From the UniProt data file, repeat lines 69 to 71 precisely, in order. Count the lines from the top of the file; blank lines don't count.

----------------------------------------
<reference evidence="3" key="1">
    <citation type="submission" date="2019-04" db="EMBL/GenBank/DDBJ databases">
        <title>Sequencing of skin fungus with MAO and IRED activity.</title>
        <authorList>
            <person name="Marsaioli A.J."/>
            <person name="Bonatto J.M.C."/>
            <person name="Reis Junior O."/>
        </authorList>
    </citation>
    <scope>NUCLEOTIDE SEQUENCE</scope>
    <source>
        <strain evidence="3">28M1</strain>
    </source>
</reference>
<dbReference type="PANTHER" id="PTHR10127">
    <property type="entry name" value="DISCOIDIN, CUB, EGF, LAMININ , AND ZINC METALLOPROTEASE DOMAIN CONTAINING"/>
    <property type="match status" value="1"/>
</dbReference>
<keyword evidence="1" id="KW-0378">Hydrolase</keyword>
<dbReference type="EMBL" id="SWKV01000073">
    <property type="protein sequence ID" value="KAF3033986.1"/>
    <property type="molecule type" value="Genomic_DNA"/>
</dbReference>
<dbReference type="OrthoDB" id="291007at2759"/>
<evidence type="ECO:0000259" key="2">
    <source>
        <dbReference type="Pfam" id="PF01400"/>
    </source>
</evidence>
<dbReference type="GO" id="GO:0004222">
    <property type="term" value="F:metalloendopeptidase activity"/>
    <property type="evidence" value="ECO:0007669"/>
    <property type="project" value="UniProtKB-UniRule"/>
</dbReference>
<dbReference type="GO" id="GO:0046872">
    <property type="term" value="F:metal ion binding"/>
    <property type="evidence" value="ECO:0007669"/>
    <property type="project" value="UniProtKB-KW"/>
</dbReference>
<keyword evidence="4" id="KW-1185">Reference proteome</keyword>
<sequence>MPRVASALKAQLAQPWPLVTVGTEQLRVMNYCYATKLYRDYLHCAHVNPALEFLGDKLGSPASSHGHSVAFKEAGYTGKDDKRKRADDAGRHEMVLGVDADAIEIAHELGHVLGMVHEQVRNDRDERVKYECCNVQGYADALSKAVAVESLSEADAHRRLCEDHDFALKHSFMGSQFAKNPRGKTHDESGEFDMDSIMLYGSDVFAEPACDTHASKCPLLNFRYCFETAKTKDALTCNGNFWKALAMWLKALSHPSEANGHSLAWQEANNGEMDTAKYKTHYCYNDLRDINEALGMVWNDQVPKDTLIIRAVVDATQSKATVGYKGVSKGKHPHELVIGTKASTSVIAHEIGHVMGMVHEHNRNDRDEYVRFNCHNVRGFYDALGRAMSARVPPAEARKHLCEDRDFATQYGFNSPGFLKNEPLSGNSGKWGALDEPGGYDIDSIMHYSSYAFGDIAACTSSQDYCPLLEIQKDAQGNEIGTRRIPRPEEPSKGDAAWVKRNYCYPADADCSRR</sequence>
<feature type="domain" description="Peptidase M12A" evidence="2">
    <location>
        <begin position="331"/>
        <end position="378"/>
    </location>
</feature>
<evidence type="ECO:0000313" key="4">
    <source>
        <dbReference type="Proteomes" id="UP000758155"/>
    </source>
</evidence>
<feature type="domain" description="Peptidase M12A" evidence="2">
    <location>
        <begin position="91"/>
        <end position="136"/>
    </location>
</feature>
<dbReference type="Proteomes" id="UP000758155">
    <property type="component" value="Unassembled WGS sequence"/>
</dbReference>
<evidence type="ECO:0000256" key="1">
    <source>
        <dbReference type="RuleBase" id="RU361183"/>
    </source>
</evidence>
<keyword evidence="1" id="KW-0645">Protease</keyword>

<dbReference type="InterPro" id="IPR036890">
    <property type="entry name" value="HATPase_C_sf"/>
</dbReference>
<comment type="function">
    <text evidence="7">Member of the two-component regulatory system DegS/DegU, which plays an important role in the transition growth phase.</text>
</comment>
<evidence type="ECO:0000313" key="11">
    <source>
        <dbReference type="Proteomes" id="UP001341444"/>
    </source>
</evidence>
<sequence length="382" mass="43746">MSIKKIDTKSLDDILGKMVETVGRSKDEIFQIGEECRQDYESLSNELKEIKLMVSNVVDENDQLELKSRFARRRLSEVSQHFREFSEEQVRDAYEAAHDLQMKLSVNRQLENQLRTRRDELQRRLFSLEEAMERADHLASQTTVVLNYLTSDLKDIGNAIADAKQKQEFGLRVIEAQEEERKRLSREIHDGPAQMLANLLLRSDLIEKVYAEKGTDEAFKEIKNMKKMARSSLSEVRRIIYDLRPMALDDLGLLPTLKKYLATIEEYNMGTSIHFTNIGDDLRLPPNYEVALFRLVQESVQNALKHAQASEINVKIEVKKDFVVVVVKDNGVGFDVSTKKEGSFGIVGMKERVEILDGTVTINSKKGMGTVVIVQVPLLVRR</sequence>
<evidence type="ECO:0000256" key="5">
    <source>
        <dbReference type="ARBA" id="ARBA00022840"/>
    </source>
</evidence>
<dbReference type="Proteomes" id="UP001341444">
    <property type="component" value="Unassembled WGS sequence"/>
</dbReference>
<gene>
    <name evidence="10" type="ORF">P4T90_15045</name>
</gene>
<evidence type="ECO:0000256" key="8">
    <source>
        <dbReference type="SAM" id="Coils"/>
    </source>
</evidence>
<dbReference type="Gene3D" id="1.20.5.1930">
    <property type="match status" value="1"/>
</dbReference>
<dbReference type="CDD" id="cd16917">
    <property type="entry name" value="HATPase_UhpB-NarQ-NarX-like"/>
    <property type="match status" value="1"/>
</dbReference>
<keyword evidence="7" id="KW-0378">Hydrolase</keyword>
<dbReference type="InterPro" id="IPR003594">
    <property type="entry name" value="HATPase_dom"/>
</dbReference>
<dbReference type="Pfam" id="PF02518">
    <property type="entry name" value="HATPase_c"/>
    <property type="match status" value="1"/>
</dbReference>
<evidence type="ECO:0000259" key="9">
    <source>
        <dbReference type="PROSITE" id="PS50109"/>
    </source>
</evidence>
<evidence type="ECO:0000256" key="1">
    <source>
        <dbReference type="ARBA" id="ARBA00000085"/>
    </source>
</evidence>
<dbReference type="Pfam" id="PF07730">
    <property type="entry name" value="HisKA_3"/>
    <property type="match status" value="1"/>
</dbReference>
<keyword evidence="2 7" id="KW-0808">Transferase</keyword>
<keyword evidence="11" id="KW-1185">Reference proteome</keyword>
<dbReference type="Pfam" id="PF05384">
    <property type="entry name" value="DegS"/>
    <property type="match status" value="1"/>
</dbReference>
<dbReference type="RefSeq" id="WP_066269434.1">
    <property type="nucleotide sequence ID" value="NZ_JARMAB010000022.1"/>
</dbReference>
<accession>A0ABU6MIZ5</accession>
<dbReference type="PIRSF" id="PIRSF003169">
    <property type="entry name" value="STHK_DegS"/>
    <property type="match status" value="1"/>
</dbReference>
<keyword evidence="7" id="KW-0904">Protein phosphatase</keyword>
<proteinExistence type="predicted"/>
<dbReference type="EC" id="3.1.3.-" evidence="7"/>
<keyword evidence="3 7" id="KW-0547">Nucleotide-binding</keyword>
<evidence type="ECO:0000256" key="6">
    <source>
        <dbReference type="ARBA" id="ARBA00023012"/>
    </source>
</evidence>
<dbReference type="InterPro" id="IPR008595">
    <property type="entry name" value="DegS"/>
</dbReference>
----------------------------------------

    <property type="entry name" value="HATPase_C_sf"/>
</dbReference>
<comment type="function">